Class Notes (839,242)
Canada (511,223)
POLS 2300 (152)
Lecture

Week 7.docx

4 Pages
126 Views

Department
Political Science
Course Code
POLS 2300
Professor
Tamara Small

This preview shows page 1. Sign up to view the full 4 pages of the document.
Description
POLS 2300: Canadian Government and Politics Lecture 7- The Judicial System – October 24 , 2012 The Judicial System and Federalism - Highly integrated system - Section 91 (Federal government) – Criminal law, penitentiaries - Section 92 (Provincial Government) – The administration of just in the province - Both the federal and provincial government have responsibilities in the judicial system, the idea that there is integration - Laws are between individuals, groups, the state, they are there to provide clarity Types of Law - Private law (civil law) – maintain relationships between individuals o Contract o Property - damage o Family - divorce - These cases are actions between private parties or individuals, not within the state, when one side initiates and action against the other side - Political scientists less concerned with this type of law - Public Law (criminal/administrative) – affect society as a whole, govern individuals and society as well as individuals and the state o Criminal – the state is on the other side of this o Constitutional (Federalism and Charter) – rules concerning aspects of governing that are set out in the constitution, BNA act, 1982 constitution, charter o Administrative – agencies, boards and commissions o Tax Bijural Legal System - Canadian law draws on two types of laws – English common law, French civil law - Common law (stare decisis) o Dominant in every province and federal government except quebec o Based on precedence o Comes from our heritage o Stand by a decision – lower court judges should be bound by that of the higher court judges - Civil law (Quebec) o Adopted in France after French revolution o Quebec has its own legal system The Sources of Law - Statutory Law o Law that parliament makes, made by government, common law, or civil code - Common Law - Civil Law Functions of the Courts - Adjudication o Make a ruling, courts definitively resolve disputes, once courts rule that is it, provide authoritative settlements for disputes between the law for private or public parties - Judicial Review o Review of legislative and executive acts to ensure their consistency with the constitutional act, make sure acts are properly applied and administered, constitutions provide a limit on what the government can do and the court oversees that using judicial review - Law Enforcement and Administration o Uphold laws Judicial Principles - Impartiality o Without bias, apolitical, right to a fair trial, judges need to be free from bias, no stake in the outcome, right to appeal, political neutrality, judges must stay silent on political issues, judges used to not be able to vote - Judicial Independence o Silent on political matters, should not be interfered by politics, the court system is meant to operate independently of the 2 system, cabinet ministers elected representatives government officials may never contact a judge on a case, protect judicial independence is by having a difficult way of removing judges they stay still they are 75 only can be removed if serious incompetence, criminal behavior, if a judge does have to be removed it goes through the Canadian Judicial Council along with complaints about a judge, the way we compensate judges is out of the hands of the politicians - Rule of Law o The idea that no one is above the law, the courts enforce the rule of law, protects individuals from arbitrary actions by the state, ensures that police don’t use arbitrary actions Outline of Canada’s Court System - Federal Court, Supreme Court (top), Provincial Courts (a lot and bottom) - Court of appeal at the provincial level, each province has a highest court of appeal Supreme Court of Canada - Incorporates both common and civil law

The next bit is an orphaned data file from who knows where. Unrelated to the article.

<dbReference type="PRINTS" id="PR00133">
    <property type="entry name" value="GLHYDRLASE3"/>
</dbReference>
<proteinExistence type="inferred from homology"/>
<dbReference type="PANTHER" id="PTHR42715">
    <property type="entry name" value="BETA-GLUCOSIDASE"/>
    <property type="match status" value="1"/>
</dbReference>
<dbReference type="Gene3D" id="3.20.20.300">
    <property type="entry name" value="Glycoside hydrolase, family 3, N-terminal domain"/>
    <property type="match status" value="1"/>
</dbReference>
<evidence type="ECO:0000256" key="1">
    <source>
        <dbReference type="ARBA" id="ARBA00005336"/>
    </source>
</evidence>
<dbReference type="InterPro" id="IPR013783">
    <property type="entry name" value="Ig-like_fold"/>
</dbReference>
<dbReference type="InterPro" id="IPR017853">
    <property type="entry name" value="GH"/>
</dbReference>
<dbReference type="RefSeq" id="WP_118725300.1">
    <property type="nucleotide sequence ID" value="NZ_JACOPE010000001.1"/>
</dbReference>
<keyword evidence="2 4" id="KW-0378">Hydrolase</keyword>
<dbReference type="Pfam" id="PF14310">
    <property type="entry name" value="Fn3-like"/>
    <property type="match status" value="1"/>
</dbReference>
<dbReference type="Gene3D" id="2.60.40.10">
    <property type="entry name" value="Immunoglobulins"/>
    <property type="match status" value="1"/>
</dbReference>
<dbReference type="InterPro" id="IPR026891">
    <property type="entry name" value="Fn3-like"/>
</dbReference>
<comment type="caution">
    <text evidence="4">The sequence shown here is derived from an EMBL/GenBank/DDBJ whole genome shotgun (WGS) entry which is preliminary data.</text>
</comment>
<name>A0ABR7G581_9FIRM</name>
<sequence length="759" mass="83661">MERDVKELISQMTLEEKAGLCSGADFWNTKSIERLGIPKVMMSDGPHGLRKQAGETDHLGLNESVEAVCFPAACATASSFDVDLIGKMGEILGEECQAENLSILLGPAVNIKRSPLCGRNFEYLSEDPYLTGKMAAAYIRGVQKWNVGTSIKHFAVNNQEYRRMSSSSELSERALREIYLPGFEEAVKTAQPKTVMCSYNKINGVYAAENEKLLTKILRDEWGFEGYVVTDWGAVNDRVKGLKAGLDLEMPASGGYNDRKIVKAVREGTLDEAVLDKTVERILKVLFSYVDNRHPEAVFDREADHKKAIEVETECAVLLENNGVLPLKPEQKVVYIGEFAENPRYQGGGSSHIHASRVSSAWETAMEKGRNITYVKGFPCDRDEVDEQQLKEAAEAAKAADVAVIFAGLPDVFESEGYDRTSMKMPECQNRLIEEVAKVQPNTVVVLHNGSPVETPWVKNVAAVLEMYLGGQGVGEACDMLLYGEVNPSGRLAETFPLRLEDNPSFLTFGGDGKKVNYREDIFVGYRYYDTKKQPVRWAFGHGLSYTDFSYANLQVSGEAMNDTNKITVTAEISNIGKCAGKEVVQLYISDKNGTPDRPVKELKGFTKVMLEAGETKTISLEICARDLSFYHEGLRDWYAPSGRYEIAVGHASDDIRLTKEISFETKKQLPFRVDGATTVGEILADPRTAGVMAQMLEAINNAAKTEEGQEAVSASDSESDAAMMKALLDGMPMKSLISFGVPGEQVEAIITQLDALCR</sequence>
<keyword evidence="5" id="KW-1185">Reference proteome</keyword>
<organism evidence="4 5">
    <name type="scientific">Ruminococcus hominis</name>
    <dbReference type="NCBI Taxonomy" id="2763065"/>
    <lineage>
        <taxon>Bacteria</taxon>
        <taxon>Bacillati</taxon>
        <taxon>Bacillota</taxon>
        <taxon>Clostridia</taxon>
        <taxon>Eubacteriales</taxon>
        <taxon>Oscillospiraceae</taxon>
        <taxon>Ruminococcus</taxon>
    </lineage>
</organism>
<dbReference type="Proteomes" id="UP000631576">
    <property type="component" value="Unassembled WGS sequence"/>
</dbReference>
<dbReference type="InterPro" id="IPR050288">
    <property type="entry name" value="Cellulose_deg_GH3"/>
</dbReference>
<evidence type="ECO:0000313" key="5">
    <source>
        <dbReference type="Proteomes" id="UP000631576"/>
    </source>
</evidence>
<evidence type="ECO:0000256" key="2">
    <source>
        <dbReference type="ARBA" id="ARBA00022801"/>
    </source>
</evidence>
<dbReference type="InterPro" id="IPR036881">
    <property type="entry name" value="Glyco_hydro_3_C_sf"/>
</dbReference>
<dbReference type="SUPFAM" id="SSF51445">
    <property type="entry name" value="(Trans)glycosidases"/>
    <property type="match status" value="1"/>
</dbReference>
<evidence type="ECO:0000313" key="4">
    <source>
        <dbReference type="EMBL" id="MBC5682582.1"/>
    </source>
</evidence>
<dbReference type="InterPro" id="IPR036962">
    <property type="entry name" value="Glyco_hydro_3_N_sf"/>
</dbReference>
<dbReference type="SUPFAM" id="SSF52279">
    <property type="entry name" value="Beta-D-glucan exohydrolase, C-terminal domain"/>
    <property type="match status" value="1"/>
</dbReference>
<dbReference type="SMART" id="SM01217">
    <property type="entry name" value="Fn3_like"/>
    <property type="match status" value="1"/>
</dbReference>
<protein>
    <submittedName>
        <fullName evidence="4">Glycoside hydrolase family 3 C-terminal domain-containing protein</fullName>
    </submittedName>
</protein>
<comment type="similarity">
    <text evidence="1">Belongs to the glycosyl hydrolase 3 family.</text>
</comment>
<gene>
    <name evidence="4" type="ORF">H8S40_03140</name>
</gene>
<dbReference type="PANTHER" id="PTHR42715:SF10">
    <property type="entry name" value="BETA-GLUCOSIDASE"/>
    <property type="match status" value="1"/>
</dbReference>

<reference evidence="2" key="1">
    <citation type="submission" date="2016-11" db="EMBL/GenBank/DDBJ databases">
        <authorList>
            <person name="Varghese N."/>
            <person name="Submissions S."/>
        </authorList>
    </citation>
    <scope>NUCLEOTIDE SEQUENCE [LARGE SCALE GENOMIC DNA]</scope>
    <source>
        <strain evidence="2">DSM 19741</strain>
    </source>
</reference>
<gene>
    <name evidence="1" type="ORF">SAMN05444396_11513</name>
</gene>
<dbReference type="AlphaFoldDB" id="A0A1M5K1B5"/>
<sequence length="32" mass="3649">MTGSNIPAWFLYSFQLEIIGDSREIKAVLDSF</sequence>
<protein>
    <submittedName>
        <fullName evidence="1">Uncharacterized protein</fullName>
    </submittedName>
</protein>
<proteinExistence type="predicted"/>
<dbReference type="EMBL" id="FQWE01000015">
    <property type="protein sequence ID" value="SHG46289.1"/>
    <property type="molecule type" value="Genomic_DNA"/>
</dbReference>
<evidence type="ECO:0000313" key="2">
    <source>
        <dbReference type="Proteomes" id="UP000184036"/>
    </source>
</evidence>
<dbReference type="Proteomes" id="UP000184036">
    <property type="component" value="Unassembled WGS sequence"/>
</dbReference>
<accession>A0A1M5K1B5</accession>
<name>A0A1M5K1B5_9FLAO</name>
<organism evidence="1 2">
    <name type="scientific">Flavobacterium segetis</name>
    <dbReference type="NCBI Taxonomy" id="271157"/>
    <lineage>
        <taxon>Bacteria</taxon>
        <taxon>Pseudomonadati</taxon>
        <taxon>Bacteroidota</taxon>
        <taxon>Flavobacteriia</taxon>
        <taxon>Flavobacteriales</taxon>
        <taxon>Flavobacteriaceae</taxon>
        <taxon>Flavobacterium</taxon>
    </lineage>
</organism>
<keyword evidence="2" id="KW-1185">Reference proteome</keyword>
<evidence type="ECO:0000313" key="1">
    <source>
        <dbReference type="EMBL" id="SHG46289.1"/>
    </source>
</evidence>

More Less
Unlock Document

Only page 1 are available for preview. Some parts have been intentionally blurred.

Unlock Document
You're Reading a Preview

Unlock to view full version

Unlock Document

Log In


OR

Join OneClass

Access over 10 million pages of study
documents for 1.3 million courses.

Sign up

Join to view


OR

By registering, I agree to the Terms and Privacy Policies
Already have an account?
Just a few more details

So we can recommend you notes for your school.

Reset Password

Please enter below the email address you registered with and we will send you a link to reset your password.

Add your courses

Get notes from the top students in your class.


Submit